Ravens' defense focused on Jones

OWINGS MILLS -- Traditionally, the Baltimore Ravens follow a two-pronged defensive strategy. First on their checklist is shackling running backs, particularly respected ones like Chicago Bears standout Thomas Jones.

Intimidating rookie quarterback Kyle Orton on Sunday at Soldier Field is important to the Ravens' second-ranked defense, but it definitely ranks behind stopping Jones.

Jones ranks seventh in the NFL in rushing with 502 yards and six touchdowns and has three 100-yard games. The Ravens rank fourth against the run, allowing 90 yards per game.

"I'm more excited to try to slow down this Jones guy that's running pretty good," middle linebacker Ray Lewis said in a conference call with Chicago reporters. "Orton is a young kid. He has been exposed to a lot early, but the thing that we have to understand is he's not what makes their offense go.

"What makes their offense go is their running game. They've made up their mind that they want to run the football and play good defense. I have to stop their running back."

To Lewis, it's an identical approach to earlier this season when the New York Jets were down to third-string quarterback Brooks Bollinger. The All-Pro defender spent most of his energy preparing for Curtis Martin, the reigning NFL rushing champion.

"Why would I focus on who's the quarterback?" Lewis said. "And it's the same thing this week."
The Ravens haven't allowed a running back to eclipse the century mark this season. Lewis made the point that three of the last five running backs he's faced haven't made it through the entire game. That includes Lions running back Kevin Jones, who was replaced by Artose Pinner after being stymied on the goalline by Lewis and Co., Titans running back Chris Brown, who incurred a concussion on a hit from Adalius Thomas, and Martin, who suffered a thigh injury.

Jones, meanwhile, has three 100-yard games. His only other exposure to the Ravens came in 2000 as a rookie when he was limited to 39 yards in the Ravens' 13-7 win over the Arizona Cardinals.

Meanwhile, this will be Orton's first encounter with Baltimore.

Although the rookie from Purdue has only a 57.7 passer rating and has been sacked 12 times, he appears to be making progress. He had his first multi-touchdown game in last week's 28-3 win over the Minnesota Vikings, finding tight end Desmond Clark twice for scores.

"We definitely want to rattle a rookie quarterback," outside linebacker Terrell Suggs said. "I haven't seen Orton get rattled yet, but we want to hit him so he won't be comfortable in the pocket.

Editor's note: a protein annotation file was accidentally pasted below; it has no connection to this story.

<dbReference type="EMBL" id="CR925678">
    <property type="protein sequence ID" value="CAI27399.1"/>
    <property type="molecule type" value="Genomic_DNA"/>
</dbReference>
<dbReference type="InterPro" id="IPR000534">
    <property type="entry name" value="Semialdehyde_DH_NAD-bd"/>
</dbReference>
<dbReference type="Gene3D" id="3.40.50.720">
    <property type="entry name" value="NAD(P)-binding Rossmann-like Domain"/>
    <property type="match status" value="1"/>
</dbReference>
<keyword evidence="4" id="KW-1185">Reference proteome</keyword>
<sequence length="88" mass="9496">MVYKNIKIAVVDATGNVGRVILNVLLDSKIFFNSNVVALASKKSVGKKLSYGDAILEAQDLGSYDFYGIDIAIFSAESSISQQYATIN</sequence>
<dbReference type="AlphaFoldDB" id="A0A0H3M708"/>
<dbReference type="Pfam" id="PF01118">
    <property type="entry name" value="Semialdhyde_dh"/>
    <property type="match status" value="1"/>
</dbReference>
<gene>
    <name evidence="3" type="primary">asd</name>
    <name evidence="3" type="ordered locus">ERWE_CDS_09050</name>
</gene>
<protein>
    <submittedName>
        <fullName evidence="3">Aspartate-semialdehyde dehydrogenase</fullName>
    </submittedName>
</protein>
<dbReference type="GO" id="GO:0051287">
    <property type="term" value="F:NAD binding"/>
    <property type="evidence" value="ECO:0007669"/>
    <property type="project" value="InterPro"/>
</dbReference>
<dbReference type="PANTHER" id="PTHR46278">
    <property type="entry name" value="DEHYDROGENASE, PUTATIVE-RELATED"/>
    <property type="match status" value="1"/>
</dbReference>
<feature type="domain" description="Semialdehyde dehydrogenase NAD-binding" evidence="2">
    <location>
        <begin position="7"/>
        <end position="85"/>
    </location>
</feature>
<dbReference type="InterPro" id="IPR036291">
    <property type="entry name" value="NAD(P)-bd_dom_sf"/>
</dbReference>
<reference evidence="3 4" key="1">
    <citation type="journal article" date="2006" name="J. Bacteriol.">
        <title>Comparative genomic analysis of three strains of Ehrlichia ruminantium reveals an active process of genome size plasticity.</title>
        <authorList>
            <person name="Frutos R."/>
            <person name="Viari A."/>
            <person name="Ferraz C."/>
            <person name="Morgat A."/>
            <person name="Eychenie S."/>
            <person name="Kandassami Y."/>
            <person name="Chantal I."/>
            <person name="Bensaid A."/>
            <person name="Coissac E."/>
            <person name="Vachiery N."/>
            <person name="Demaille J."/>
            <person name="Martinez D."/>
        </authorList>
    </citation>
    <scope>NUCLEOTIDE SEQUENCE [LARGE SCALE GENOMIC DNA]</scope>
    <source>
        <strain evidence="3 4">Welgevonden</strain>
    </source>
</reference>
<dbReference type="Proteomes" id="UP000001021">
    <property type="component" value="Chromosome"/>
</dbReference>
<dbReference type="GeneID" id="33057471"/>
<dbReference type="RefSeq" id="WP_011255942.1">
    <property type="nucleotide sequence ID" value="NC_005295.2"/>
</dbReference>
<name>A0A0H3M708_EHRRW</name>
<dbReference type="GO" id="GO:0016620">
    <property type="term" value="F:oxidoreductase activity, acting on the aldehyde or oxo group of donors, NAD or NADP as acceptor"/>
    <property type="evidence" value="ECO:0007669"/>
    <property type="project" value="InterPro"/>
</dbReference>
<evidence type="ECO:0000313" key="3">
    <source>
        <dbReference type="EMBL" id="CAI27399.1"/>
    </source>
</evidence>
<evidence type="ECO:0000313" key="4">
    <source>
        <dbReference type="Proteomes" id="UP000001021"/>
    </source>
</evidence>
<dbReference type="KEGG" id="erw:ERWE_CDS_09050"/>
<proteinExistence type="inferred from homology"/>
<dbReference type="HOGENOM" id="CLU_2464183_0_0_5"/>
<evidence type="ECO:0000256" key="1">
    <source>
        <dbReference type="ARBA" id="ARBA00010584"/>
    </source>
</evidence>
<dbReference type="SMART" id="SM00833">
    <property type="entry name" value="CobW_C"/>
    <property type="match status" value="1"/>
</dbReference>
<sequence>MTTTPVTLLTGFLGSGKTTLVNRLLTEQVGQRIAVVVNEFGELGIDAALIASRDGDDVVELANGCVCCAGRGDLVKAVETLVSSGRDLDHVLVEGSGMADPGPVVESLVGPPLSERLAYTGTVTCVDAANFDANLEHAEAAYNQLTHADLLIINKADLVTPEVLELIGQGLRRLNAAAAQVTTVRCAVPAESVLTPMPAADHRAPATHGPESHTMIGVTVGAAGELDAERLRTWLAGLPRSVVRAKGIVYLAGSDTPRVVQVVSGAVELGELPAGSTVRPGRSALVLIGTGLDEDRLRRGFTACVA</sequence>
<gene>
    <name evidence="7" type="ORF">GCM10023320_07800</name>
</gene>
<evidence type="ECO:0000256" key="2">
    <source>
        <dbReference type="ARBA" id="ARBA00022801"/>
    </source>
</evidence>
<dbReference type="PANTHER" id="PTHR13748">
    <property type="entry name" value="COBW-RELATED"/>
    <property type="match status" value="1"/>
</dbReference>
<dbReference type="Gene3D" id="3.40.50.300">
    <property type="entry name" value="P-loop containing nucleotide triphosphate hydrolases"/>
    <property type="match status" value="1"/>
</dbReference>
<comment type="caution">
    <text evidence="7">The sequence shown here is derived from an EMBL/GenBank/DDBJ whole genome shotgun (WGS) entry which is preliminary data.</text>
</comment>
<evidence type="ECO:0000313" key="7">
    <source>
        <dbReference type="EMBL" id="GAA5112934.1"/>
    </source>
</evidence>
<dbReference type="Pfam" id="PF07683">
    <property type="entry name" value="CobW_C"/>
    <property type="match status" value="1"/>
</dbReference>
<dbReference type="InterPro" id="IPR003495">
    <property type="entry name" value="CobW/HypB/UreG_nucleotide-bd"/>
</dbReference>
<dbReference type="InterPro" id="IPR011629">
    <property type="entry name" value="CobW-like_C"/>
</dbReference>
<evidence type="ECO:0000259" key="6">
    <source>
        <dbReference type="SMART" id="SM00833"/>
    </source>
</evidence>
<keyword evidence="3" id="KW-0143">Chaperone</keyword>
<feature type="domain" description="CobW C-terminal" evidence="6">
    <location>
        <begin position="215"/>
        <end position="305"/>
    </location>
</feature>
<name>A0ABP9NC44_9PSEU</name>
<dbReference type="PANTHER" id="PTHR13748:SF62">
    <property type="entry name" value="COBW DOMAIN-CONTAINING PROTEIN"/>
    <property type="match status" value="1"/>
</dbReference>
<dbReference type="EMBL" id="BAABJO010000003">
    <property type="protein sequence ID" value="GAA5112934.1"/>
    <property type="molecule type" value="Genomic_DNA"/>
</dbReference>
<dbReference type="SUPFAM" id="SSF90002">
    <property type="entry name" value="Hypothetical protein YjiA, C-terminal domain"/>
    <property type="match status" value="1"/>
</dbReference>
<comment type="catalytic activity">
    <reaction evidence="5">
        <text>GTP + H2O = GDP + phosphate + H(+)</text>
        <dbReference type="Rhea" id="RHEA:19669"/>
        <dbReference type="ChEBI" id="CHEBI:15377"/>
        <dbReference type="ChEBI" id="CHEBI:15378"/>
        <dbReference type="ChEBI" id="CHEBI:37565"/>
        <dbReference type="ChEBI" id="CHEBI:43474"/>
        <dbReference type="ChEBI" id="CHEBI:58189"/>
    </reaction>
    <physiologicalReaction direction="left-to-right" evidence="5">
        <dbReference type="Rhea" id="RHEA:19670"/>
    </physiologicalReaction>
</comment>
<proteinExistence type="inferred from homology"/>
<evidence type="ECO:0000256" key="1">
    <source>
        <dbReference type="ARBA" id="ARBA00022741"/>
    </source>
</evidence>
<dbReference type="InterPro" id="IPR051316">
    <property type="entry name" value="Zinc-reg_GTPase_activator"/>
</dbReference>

"We're going to find out on Sunday how tough he is. We want to get him out of his rhythm because sometimes he makes the rookie mistake."

Orton has thrown four touchdowns, but has been intercepted seven times. He has an interception percentage of 5.0, and is completing only 56.1 percent of his passes.

"He's a sharp kid," Ravens coach Brian Billick said. "They're well-schemed. They're not going to expose him obviously.

"We'll do everything we can to make it a long day for him. He's a smart kid, but we'll be as multiple as we have to be to try to confuse him."

Even with safety Ed Reed (last year's NFL Defensive Player of the Year) out of the lineup with a high-ankle sprain, Orton doesn't sound inclined to challenge the Ravens' Pro Bowl-laden secondary.

"They're so deep there, and all the guys are so experienced," Orton told Chicago reporters. "I don't think I'll be picking on any of those guys. I'm just going to go through my progressions and throw to the open receiver instead of the open linebacker."

It's likely that the Ravens will use multiple schemes and blitz packages to try to befuddle Orton, a fourth-round draft pick installed after a major ankle injury to starter Rex Grossman. Those alignments are likely to include the rarely-used 46 defense that defensive coordinator Rex Ryan installed this spring. His father, Buddy Ryan, is the architect of the defense made famous by the Bears two decades ago.

"We're using it some, not just all the time," Suggs said. "This is a good time to run it against someone who hasn't been exposed to anything like this before."

In addition to being a long time contributor to RavensInsider, Aaron Wilson writes for the Carroll County Times in Westminster Maryland.

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